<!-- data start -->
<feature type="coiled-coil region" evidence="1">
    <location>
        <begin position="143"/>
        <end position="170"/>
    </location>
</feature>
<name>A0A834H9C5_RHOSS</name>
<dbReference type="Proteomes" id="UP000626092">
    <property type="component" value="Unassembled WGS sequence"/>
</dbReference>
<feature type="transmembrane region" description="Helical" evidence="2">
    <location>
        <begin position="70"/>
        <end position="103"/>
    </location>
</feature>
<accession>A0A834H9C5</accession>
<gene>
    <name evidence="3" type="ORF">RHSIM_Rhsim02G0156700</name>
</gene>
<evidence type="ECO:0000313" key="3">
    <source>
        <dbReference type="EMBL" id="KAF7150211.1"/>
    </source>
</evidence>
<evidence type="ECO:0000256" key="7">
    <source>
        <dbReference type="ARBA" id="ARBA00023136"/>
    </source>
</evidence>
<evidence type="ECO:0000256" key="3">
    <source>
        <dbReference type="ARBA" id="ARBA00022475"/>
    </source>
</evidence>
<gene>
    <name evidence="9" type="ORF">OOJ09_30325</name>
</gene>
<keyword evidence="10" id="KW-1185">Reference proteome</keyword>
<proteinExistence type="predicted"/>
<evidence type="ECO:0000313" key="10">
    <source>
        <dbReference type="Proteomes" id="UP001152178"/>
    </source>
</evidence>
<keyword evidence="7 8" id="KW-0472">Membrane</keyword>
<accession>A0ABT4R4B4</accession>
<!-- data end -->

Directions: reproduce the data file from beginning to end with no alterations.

<feature type="coiled-coil region" evidence="1">
    <location>
        <begin position="143"/>
        <end position="170"/>
    </location>
</feature>
<name>A0A834H9C5_RHOSS</name>
<dbReference type="Proteomes" id="UP000626092">
    <property type="component" value="Unassembled WGS sequence"/>
</dbReference>
<feature type="transmembrane region" description="Helical" evidence="2">
    <location>
        <begin position="70"/>
        <end position="103"/>
    </location>
</feature>
<accession>A0A834H9C5</accession>
<gene>
    <name evidence="3" type="ORF">RHSIM_Rhsim02G0156700</name>
</gene>
<evidence type="ECO:0000313" key="3">
    <source>
        <dbReference type="EMBL" id="KAF7150211.1"/>
    </source>
</evidence>
<evidence type="ECO:0000256" key="7">
    <source>
        <dbReference type="ARBA" id="ARBA00023136"/>
    </source>
</evidence>
<evidence type="ECO:0000256" key="3">
    <source>
        <dbReference type="ARBA" id="ARBA00022475"/>
    </source>
</evidence>
<gene>
    <name evidence="9" type="ORF">OOJ09_30325</name>
</gene>
<keyword evidence="10" id="KW-1185">Reference proteome</keyword>
<proteinExistence type="predicted"/>
<evidence type="ECO:0000313" key="10">
    <source>
        <dbReference type="Proteomes" id="UP001152178"/>
    </source>
</evidence>
<keyword evidence="7 8" id="KW-0472">Membrane</keyword>
<accession>A0ABT4R4B4</accession>